What supports the breast from below with submuscular or dual-plane placement?

Doesn't the muscle on top push down on the implant and wouldn't it eventually bottom out with no muscular support from below? Can fascia there be a support instead (I know subfascial is controversial in the U.S. because it's a thin tissue, but some say while it doesn't not cover well it can provide some support since the flap is not separated from the breast itself and so an implant may be more secure)? Concerned about submuscular placement because I do strength training.

Doctor Answers 16

Inferior Support after Breast Implant Placement: Maintenance of lower pole tissue support or addition of support.

No matter what technique is used, lower pole support is identical. The lower pole of the breast is defined by the inframmary fold (IMF) and this is a couple centimeters below the insertion of the pectoralis muscle and the origin of the abdominal fascia. If the implants are placed completely under the muscle they will be too high!
Placement of implants in a normal breast, typically has enough support to withstand the weight of the breast implant, but the larger the implant, the heavier the weight and the more risk of bottoming out. Thin women who workout, could benefit from a smaller more athletic implant for a more natural look, but placement under the muscle will only help with the upper breast shape. The extreme I would allude to and you bring up a great point is in the breast that has lost all support, such is in a mastectomy patient: who benefits from lower pole support with an acellular dermal matrix to help with that soft tissue support. This is not necessary or cost effective in primary breast augmentation.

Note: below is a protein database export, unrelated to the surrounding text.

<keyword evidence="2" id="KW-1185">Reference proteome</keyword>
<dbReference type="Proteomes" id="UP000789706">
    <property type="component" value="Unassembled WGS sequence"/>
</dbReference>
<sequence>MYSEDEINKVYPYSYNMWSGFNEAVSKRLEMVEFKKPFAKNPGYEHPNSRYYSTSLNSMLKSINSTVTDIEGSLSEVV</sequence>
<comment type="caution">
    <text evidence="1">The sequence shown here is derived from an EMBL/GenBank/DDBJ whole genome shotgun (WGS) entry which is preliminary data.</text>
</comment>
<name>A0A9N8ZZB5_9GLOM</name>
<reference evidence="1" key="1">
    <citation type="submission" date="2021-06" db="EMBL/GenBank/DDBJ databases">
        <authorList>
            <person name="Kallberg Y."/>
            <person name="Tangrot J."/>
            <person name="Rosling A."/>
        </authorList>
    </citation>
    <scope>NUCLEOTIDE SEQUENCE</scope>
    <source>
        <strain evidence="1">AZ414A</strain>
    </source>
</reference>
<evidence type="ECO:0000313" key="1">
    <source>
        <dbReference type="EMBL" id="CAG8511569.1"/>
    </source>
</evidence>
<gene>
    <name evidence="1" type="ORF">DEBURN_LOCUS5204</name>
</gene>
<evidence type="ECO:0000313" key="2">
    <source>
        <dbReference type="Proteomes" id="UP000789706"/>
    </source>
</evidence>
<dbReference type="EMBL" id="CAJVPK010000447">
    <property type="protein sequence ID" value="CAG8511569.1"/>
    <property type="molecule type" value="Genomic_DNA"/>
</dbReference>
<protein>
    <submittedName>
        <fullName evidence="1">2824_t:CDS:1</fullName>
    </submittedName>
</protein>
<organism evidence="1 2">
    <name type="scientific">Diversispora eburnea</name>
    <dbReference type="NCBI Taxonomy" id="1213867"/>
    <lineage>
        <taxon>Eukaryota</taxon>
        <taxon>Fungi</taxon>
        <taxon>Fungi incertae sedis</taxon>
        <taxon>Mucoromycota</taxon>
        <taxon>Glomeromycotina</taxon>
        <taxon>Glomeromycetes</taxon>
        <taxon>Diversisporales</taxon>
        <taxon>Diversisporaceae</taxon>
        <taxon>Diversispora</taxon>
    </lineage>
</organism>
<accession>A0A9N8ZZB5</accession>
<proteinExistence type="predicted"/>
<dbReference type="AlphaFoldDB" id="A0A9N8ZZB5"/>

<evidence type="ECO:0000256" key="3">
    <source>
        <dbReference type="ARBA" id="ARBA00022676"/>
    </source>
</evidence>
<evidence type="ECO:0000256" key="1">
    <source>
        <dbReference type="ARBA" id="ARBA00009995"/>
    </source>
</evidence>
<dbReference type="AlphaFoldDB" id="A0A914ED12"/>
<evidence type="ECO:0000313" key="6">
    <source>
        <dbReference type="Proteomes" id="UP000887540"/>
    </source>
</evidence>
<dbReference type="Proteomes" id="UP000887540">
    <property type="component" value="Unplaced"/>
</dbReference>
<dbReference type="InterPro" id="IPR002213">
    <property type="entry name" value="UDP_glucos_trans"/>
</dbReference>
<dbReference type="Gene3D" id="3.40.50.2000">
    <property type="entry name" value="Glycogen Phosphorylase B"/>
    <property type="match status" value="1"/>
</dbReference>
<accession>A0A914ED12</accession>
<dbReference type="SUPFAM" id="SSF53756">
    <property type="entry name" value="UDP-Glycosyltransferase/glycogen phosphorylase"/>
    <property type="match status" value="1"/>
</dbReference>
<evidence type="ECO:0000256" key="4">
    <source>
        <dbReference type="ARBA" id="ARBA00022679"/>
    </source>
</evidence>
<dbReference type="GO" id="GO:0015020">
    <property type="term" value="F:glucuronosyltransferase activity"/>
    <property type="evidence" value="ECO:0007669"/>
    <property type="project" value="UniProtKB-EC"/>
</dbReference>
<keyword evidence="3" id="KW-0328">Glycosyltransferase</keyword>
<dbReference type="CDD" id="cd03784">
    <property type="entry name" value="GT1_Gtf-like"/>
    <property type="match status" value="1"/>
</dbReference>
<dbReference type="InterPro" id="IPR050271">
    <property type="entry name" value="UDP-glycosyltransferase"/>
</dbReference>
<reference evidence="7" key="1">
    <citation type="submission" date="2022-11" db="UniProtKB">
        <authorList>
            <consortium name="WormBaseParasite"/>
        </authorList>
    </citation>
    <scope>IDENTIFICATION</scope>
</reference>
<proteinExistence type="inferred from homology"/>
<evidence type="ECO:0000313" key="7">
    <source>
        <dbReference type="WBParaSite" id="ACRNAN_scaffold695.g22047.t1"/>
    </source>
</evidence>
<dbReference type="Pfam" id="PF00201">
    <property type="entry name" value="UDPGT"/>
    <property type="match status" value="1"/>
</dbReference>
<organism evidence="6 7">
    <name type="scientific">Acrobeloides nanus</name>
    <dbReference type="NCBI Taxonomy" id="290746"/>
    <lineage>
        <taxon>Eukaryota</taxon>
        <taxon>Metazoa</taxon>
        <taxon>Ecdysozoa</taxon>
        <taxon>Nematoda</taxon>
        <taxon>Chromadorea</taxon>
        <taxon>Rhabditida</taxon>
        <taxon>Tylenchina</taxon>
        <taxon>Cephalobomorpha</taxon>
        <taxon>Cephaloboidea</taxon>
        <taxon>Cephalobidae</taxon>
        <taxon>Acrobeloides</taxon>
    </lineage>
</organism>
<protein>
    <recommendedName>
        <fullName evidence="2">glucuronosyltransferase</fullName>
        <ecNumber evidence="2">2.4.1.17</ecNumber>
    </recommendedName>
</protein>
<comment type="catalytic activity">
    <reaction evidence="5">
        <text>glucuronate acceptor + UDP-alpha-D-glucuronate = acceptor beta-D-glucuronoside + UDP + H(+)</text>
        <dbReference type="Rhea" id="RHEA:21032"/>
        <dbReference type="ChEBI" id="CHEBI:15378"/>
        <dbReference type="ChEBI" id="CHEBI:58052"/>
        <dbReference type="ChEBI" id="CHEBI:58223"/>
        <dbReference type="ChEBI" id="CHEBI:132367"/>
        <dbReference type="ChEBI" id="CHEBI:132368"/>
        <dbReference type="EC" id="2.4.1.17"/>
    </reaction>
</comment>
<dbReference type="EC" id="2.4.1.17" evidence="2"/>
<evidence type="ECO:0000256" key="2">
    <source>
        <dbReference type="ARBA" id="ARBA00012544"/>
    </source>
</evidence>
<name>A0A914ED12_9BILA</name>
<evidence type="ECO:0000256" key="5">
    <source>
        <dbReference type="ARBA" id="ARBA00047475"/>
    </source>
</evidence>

Other options you could consider to eliminate animation deformities with pectoralis movement may be a subfascial anatomic cohesive gel textured implant, that may give you the shape and size you want with the support of the texture. These are firmer and require a larger scar.
Great question, and you have options! 

Austin Plastic Surgeon
4.9 out of 5 stars 44 reviews

What supports a #BreastImplant?

That's a terrific and educated question.  There are basically two parts to your question. The first is what supports an implant. The second is whether or not you should have your implants beneath the muscle.
A good consultation should answer these questions in great detail as they are two of the most important issues to decide upon.
In short, Neither subfascial, submuscular, subglandular nor dual plane augmentations use different tissues to hold the implant from underneath. In each of them, the tissue you would expect to hold the implant is cut. Meaning the muscle is cut at the bottom in submuscular augmentation, the muscle is cut in dual plane, there is nothing in specific to support the implant in subglandular position and the fascia, though fairly thick at the top of the muscle in some is tissue-paper thin at the bottom of the muscle.  Certainly not strong enough to be solely responsible for holding an implant in position.